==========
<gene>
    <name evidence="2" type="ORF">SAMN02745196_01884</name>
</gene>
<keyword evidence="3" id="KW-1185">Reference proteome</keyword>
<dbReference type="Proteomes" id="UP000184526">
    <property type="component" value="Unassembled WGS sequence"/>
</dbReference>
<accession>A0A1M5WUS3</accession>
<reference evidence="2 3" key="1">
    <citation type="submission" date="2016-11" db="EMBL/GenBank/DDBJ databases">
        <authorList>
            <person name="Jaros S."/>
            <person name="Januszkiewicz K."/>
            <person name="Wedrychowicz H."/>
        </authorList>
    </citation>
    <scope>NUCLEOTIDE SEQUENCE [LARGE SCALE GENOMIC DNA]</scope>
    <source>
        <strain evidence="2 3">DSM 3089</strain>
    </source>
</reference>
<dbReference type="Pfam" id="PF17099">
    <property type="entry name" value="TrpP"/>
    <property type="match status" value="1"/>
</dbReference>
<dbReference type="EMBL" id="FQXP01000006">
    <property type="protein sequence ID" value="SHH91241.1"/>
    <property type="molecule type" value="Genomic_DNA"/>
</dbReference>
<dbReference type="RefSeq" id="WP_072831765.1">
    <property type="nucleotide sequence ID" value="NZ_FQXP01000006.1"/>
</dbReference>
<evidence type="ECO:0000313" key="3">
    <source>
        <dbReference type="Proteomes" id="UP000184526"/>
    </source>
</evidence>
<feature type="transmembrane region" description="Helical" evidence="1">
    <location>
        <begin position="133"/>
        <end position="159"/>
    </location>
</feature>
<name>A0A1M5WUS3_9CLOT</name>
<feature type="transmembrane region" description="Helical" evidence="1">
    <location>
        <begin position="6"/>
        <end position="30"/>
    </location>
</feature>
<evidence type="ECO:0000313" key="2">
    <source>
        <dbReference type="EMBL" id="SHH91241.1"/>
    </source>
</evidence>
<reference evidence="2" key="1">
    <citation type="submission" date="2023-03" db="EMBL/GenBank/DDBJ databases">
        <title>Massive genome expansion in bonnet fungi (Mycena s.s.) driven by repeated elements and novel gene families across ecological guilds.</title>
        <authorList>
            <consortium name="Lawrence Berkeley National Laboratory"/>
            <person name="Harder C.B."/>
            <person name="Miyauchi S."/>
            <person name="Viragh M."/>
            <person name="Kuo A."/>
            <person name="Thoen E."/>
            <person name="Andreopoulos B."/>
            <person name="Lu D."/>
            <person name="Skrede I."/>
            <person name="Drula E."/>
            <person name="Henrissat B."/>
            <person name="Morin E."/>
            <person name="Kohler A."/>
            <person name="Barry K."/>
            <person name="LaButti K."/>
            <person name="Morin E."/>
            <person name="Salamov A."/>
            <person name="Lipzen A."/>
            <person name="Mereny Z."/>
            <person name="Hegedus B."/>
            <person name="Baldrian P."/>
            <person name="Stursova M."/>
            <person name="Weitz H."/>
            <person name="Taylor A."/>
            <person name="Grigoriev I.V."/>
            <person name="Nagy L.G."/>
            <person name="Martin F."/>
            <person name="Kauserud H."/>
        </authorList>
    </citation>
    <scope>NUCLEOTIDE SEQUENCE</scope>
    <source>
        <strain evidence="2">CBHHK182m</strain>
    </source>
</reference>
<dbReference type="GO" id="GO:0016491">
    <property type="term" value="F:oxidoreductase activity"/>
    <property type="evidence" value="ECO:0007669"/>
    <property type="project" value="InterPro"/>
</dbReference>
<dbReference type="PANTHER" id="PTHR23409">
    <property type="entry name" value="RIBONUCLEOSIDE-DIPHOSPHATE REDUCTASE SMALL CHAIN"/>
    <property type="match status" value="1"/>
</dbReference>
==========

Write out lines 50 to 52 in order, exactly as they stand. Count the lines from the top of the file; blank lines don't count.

</feature>
<evidence type="ECO:0000313" key="2">
    <source>